In order to find the best places for green jobs, we looked at data for the 50 largest metro areas in the U.S. Specifically we looked at data for the following six factors:

  • Percent of workers in green jobs. Data comes from the Bureau of Labor Statistics and is for 2016. Data on green industry occupations comes from the O*NET database of occupational information. We specifically looked at data for occupations which are involved in protecting the environment.
  • Average earnings for workers in green jobs. Earnings data comes from the BLS and is from 2016. Occupation classification data comes from O*NET a database of occupation information. We selected occupations which O*NET considered being part of protecting the environment within the green economy sector.
  • Ratio of average green worker’s earnings to average worker’s earnings. This is how much the average worker in a green occupation makes compared to the area’s average income. Data comes from the BLS.
  • Unemployment rate. Data comes from the BLS and is from 2016.
  • Median housing cost. Data comes from the Census Bureau’s 1-Year 2015 American Community Survey and is for the biggest city in each metro area.
  • Median housing cost as a percent of green workers’ earnings. Housing cost data comes from the Census Bureau’s 1-Year American Community Survey and earnings data comes from the Bureau of Labor Statistics.

We ranked each metro area in each metric. Then we found each metro’s average ranking across the metrics. We gave all metrics a full weighting except median housing cost and housing cost as a percent of income for green workers, which received a half weight. We then used this average ranking to create our final score. The city with the best average ranking received a 100, the city with the worst average ranking received a 0.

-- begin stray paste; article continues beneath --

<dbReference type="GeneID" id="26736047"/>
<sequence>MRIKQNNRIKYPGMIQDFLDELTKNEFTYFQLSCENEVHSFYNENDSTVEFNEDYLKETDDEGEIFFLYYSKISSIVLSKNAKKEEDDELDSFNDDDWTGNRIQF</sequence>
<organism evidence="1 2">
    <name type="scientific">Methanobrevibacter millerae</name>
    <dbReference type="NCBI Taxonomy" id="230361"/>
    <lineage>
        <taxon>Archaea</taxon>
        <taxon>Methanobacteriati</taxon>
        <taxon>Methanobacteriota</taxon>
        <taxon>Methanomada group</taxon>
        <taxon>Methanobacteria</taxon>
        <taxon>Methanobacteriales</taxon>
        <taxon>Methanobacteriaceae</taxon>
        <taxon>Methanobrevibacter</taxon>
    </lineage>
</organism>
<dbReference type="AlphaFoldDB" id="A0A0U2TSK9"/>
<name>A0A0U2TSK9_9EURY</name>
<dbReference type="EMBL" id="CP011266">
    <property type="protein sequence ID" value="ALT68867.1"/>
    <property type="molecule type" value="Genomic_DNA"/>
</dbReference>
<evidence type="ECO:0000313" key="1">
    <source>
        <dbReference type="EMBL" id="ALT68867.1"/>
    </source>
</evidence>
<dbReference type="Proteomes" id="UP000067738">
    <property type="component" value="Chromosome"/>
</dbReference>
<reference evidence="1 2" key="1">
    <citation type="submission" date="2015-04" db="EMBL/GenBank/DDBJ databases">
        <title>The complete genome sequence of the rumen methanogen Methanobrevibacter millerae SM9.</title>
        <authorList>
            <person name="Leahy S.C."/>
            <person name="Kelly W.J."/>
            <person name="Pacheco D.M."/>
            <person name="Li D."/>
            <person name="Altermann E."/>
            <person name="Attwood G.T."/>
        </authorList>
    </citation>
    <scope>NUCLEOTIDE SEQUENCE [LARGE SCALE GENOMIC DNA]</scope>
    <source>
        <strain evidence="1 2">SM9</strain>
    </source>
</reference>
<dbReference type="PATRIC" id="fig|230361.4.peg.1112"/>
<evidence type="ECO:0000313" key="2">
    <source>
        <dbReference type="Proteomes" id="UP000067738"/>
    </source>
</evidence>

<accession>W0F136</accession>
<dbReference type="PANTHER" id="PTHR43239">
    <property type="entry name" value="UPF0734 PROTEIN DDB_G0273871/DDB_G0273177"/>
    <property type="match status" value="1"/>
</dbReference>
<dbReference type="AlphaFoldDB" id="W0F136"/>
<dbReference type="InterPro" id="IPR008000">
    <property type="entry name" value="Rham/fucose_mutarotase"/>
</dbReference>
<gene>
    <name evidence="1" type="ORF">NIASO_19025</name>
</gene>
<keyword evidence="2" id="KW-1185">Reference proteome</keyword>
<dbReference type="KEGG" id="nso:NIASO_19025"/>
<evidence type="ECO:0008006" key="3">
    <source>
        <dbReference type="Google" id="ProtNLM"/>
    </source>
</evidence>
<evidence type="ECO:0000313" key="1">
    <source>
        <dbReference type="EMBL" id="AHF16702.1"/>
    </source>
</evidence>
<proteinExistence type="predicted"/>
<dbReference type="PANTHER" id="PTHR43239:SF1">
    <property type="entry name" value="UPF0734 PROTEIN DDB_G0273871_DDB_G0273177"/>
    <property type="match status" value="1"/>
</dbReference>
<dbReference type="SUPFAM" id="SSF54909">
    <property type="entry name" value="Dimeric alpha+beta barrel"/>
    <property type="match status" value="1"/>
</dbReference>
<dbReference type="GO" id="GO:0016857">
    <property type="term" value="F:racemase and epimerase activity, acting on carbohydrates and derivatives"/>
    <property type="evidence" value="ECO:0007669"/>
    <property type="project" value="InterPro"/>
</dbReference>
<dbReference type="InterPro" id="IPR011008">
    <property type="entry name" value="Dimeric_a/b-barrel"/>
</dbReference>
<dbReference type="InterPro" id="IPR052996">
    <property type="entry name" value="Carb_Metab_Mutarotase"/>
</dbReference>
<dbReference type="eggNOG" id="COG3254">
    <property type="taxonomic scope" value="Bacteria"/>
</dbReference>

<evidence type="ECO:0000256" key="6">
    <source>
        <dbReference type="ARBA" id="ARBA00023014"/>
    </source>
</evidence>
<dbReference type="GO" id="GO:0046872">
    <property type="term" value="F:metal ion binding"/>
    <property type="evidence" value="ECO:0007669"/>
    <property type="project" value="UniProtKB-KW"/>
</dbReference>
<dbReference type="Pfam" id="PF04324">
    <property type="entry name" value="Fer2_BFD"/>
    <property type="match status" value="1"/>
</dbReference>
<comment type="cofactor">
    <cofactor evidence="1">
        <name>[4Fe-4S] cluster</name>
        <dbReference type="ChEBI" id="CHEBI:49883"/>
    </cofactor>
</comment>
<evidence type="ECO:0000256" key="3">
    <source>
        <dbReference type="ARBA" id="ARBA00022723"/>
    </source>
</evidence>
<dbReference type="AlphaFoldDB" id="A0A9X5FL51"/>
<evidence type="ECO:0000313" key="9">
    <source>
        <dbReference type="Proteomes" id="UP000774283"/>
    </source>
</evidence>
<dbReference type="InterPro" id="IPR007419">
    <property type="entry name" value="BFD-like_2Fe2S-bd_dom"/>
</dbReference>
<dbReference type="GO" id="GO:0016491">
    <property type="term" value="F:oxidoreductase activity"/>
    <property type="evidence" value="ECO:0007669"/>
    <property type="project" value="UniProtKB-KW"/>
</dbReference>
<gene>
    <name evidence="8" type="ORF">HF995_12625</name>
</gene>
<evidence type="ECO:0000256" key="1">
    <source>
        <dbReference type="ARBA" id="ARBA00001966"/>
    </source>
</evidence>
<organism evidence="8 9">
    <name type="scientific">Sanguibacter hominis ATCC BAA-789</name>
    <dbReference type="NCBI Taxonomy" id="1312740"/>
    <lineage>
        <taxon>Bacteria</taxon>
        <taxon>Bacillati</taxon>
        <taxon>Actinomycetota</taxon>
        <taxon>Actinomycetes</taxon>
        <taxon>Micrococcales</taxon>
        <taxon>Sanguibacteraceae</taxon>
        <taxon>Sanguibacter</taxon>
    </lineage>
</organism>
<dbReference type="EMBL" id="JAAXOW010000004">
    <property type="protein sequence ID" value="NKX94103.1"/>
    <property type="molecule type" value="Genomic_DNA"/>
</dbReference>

Tips for Being More Environmentally Conscious

Even if you do not work in a green job there are still ways to be environmentally conscious. Here are some money-saving tips for leading a greener life.

One of the biggest ways to save while helping the environment is to use a bicycle as your primary mode of transportation. You won’t have to pay for gas or auto insurance, plus you’ll stay in shape. In areas with extreme weather, however, biking can be difficult. In that case public transportation is your next best bet.

There are other small things you can do, as well, that don’t require changing your whole life. By turning off lights when you are not in the room or unplugging your appliances when you are not using them, you can save a little extra on electricity while helping the environment. Another tip is to set your thermostat to a slightly colder temperature in winter when you are out of the house or sleeping. The U.S. department of Energy says that turning your thermostat down 15 degrees at night can cut your energy bill down by 10%.

With that extra cash you can contribute more to your 401(k) and get a head start on saving for retirement or simply put it in your high-yield saving account as an emergency fund.

Questions about our study? Contact us at press@smartasset.com.

Photo credit: ©iStock.com/wattanachon

Derek Miller, CEPF® Derek Miller is a graduate of the University of Edinburgh where he studied economics. He is passionate about using data to help people make better financial decisions. Derek is a Certified Educator in Personal Finance® (CEPF®) and a member of the Society of American Business Editors and Writers. He is a data journalist whose expertise is in finding the stories within the numbers. Derek's writing has been featured on Yahoo, AOL, and Huffington Post. He believes the biggest financial mistake people make is waiting too late to save for retirement and missing out on the wonders of compounding interest. Derek lives in Brooklyn.